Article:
The Racer is three stories in one. It’s an insider’s view of the life of the domestique, the unsung heroes of cycling who set the pace for their top man, act as a windbreak and even help him take a piss – the glamour. It’s a personal drama about a long-time domestique now approaching the end of his career who would like, just once, to wear the yellow jersey after winning a stage. And it’s a romance about a man finding there is more to life than cycling.
All three combine in the figure of Dominique Chabol (Louis Talpe), a solid team player embarking on 1998’s Tour de France, the first stages of which were held in Ireland that year.
You might not remember, but that was the year when the Tour got renamed the Tour de Farce by the newspapers, after a massive doping scandal broke, mostly around the use of erythropoietin (known as EPO), a drug used to raise the level of haemoglobin in the blood, which enhances oxygen levels and hence performance.
The plot follows Chabol, his fellow domestiques and cocky, highly strung and handsome star rider Lupo Marino (Matteo Simoni) as they train for the tour. This involves not just regular sessions out on the road, ice baths and monotonous mountains of protein for every meal, but also their regular doping sessions with team masseur (and unofficial Doctor Dope) Sonny McElhone (Iain Glen).
Chabol suspects he’s on the way out, what with being 39 years old and the team owner (Karel Roden) no longer quite looking him fully in the eye when they talk. Then he’s dropped for one of the stages and his worst fears are confirmed. Stepping into the breach comes Lynn Brennan (Tara Lee), who as well as being very pretty is also a doctor and an Irish woman and soon introduces the crestfallen Chabol to the joys of craic, Guinness and the glory of normal everyday life.
Along with Lynn come her family. They’re handy in terms of plot because they ask all the questions about cycling that any ignorant viewer would ask – how come the domestique never wins, for instance, and doesn’t Chabol want to?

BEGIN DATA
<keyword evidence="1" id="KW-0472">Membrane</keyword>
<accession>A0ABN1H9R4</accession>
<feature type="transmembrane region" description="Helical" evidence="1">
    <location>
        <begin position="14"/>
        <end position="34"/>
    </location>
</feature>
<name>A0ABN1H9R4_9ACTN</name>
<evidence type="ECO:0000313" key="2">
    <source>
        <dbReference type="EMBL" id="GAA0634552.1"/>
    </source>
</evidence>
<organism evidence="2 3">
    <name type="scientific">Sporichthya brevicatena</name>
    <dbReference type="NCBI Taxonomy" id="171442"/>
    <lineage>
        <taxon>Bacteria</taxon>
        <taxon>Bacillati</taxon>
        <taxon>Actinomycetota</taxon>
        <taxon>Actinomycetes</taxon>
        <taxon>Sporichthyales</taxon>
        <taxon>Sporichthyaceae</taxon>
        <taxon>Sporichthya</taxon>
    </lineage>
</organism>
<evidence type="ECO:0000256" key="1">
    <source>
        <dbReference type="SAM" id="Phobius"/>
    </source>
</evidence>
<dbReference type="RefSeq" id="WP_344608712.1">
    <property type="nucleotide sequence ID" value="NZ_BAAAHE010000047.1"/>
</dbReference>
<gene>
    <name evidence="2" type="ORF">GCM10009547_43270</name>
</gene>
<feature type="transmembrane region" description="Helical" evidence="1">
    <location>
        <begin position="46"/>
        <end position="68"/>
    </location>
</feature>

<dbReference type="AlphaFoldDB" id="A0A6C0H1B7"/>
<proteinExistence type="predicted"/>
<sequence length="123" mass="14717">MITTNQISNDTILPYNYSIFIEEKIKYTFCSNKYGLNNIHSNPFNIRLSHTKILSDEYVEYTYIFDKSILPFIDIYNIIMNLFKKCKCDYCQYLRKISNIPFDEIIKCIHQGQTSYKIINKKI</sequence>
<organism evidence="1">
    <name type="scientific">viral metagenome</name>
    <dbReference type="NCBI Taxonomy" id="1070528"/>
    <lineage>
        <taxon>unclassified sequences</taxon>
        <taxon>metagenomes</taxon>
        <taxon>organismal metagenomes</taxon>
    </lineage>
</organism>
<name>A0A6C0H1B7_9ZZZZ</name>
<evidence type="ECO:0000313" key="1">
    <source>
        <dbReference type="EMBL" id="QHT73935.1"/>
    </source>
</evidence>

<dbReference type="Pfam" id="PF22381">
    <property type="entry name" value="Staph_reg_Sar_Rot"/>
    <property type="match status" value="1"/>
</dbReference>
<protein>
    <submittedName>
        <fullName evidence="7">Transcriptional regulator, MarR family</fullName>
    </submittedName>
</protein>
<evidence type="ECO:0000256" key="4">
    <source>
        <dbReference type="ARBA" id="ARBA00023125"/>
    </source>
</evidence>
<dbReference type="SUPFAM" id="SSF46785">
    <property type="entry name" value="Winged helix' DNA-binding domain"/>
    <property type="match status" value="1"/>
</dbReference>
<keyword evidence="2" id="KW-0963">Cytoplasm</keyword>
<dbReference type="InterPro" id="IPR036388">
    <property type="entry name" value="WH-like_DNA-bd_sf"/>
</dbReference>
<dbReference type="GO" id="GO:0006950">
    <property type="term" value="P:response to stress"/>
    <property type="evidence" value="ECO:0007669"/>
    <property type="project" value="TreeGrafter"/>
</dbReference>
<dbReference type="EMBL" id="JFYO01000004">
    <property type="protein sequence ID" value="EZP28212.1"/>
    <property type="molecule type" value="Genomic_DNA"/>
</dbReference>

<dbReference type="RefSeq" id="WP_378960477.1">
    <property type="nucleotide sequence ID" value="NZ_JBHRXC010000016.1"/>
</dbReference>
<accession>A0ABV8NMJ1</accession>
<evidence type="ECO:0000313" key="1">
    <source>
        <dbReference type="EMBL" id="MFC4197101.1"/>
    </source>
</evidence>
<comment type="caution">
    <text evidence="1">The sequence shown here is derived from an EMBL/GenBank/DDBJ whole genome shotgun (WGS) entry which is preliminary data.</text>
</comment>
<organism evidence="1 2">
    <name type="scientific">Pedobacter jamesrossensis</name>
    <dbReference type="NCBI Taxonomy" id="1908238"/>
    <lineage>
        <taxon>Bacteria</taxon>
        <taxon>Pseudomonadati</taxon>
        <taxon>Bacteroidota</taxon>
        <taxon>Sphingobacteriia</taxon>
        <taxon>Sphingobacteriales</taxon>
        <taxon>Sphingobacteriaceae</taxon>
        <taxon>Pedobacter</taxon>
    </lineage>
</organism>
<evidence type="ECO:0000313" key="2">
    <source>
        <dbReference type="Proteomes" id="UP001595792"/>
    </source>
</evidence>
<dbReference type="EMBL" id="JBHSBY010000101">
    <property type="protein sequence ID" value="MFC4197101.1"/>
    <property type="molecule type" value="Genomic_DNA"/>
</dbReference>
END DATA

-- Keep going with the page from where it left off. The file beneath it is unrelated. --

Which lines us up nicely for the last third of the film, when Dominique is suddenly back on the team for one last stage. No prizes for guessing what’s uppermost in his mind.
Talking of prizes, Talpe should probably be given this year’s Christian Bale Medal for Physical Transformation, such is the amazing physique he displays in this film, the result of a miserable dietary regime that whittled his body fat down from 15% (the fit male) to 7% (the Tour rider). He literally has no stomach.
Talpe also has that at-oneness with his bicycle in the many cycling sequences, brilliantly handled by director Kieron Walsh, who situates us right in the pack as the riders pump and jostle.
The acting is excellent throughout – a nod to Iain Glen, who has the rangy physique of the former rider he’s playing, but also brings a laddish sleaziness to his role as the EPO fixer. There’s a particularly nice scene where Sonny’s lads are all tucking in to yet another meal consisting of nothing but meat while he sinks his teeth into a cheeseburger and fries, Glen laying on the humour with much licking of lips.
This is where The Racer is at its best, in these behind-the-scenes sequences, where for example we learn that one side-effect of EPO is that it can cause a rider’s heart rate to drop to a dangerously low rate while he sleeps. Hence the use of a heart monitor to deliver a wake-up call, followed by a pulse-quickening stint on the static bike set up in the room for just this purpose.
The romantic storyline sits less well. It’s not that it isn’t a touching story in itself, it’s just that there’s already a boy-wins-girl, boy-loses-girl dynamic going on with the boy-wins-ride, boy-loses-ride story and this doubling up means they’re both jostling for advantage.
Watch it for the cycling, the acting and the eye-opening behind-the-scenes glimpses, ignore the (lovely) romance.
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© Steve Morrissey 2021